Hacker pointing to code on computer monitor showing ransomware attack

Schneider Electric Confirms Data Leak From a Ransomware Attack

Schneider Electric has suffered a ransomware attack affecting its Sustainability Business division-specific systems, including the Resource Advisory system, a data visualization tool serving over 2,000 companies.

The division offers consultancy services on renewable energy solutions and assists clients in complying with climate regulatory requirements.

Employing over 150,000 people worldwide, Schneider boasts of assisting “40% of the Fortune 500 companies” to reduce emissions and aims to eliminate “800 million tons of CO2 emissions by 2025.”

Meanwhile, the French multinational energy and automation company said the Jan 17 ransomware attack was limited to its Sustainability Business division.

“Sustainability Business is an autonomous entity operating its isolated network infrastructure, no other entity within the Schneider Electric group has been affected,” said Schneider Electric.

Schneider Electric responds to a ransomware attack

Schneider said it mobilized its Global Incident Response team to contain the ransomware attack and reinforce existing security measures.

It also hired an external cybersecurity firm to investigate the ransomware attack and was working with relevant authorities. Schneider plans to take additional actions based on the outcome of the inquiry.

The company is also working to restore business systems in a secure environment with the expectation that access will resume in the next two business days. On average, the downtime resulting from a ransomware attack lasts 24 days.

A status update on Schneider’s website stated that the company reopened the Sustainability Business division’s business systems on January 31, 2024.

Schneider Electric ransomware attack leaked data

Schneider has confirmed that data was accessed during the ransomware attack and had notified the impacted customers.

“From an impact assessment standpoint, the on-going investigation shows that data have been accessed,” said Schneider Electric.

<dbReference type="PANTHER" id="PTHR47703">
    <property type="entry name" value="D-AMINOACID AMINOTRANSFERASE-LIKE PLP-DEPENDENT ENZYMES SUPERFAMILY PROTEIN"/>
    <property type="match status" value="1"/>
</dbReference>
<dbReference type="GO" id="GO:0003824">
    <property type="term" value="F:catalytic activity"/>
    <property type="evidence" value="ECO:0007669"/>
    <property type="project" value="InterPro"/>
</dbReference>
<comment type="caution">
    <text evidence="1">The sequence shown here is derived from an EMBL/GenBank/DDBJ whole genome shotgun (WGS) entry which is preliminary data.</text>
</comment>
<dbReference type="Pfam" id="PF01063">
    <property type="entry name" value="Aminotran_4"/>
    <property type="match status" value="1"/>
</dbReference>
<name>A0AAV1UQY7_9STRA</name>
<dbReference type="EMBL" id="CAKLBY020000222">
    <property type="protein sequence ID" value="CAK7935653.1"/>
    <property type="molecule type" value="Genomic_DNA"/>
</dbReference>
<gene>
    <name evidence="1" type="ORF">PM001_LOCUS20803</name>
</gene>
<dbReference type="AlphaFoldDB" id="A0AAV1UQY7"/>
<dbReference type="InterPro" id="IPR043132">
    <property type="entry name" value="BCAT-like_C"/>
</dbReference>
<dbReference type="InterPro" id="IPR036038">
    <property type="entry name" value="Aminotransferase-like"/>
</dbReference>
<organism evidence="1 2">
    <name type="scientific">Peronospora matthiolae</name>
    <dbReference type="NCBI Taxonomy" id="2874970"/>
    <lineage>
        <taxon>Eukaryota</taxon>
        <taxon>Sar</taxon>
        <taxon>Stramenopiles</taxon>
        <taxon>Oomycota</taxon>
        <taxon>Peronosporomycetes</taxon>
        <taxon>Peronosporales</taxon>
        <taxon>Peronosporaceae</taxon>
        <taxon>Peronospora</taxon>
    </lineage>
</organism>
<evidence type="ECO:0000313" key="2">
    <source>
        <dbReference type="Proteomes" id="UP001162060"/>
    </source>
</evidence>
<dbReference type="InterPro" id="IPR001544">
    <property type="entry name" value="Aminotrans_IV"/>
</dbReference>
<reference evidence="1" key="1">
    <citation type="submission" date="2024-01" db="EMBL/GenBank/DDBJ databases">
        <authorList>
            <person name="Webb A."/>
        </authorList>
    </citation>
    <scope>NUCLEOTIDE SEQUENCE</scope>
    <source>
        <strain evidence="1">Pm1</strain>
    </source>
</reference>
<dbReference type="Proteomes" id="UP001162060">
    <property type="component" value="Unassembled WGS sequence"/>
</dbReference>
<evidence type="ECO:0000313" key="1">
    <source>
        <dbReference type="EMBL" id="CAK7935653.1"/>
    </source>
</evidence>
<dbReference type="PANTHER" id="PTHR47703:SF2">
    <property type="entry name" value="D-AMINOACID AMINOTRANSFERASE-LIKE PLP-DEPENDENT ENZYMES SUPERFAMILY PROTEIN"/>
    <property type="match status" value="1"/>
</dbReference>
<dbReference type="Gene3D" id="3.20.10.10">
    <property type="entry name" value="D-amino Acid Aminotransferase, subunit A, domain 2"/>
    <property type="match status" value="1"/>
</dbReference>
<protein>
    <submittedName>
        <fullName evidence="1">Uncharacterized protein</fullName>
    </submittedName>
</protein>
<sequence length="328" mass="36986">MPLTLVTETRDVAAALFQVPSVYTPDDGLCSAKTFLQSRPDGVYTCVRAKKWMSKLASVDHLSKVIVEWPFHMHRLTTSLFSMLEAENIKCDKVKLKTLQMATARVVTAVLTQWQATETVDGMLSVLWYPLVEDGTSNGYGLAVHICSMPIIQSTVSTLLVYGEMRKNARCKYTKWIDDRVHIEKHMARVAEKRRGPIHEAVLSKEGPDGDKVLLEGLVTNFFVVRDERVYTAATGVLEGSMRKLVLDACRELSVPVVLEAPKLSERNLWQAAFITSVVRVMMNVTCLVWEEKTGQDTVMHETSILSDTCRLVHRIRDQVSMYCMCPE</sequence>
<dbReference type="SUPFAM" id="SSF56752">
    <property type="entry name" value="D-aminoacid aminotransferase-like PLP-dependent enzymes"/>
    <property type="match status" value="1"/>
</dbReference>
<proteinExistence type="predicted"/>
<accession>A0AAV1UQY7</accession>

However, the nature of the stolen data remains undisclosed. It could include corporate information, such as energy utilization, regulatory compliance, and automation data. Energy companies also collect and store personal and financial information.

“While purely speculation at this time, the timing of the attack is curious as it is just days before the company releases its annual financial results,” said Yossi Rachman, senior director of research at Semperis. “And often ransomware attacks become material events quickly when data is stolen. And in the case of Schneider, we are talking about terabytes of data.”

Schneider has promised “to continue the dialogue directly with its impacted customers” and “continue to provide information and assistance as relevant.”

Schneider’s cyber attack is linked to the Cactus ransomware gang

The Schneider Electric ransomware attack was attributed to the Cactus ransomware group, which has threatened to leak terabytes of stolen data unless the company pays an undisclosed ransom.

Schneider has not confirmed Cactus ransomware’s involvement, and the energy and automation company’s name has not appeared on the group’s dark web data leak site.

“The connection of the Schneider Electric attack to the Cactus ransomware group likely arises from two factors: Cactus’ history of targeting corporate networks and potential Qlik software use within Schneider Electric,” said Sarah Jones, Cyber Threat Intelligence Research Analyst at Critical Start. “Since Cactus previously exploited vulnerabilities in Qlik software, it further strengthens the Cactus connection.”

Since March 2023, when it began operations, the Cactus ransomware gang has allegedly victimized at least 88 businesses, including Groupe Promotrans, Seymours, Marfrig Global Foods, MINEMAN Systems, and Maxxd Trailers.

“Naturally, with high-profile customers including Hilton and PepsiCo, Schneider Electric fits the bill,” said Darren Williams, CEO and Founder of BlackFog.

The group exploits virtual private networks (VPN) appliances for initial access and deploys SSH backdoors for persistence. Microsoft threat intelligence also warned it observed the cyber gang using online advertisements to target its victims. However, the attack vector exploited during the attack remains undisclosed.

In the past, Schneider Electric has suffered cyber attacks, being one of the victims of the Clop ransomware gang’s MOVEit data breach that affected thousands of companies.

The energy sector, part of the critical infrastructure, is a desirable target due to the widespread impacts that disruption could cause.

“This Cactus ransomware attack on Schneider Electric joins the recent uptick of critical national infrastructure (CNI) attacks,” Williams concluded. “In particular, the energy sector is a prime target due to its potentially lucrative rewards, if successful, and the maximum chaos caused by its widespread public reach.”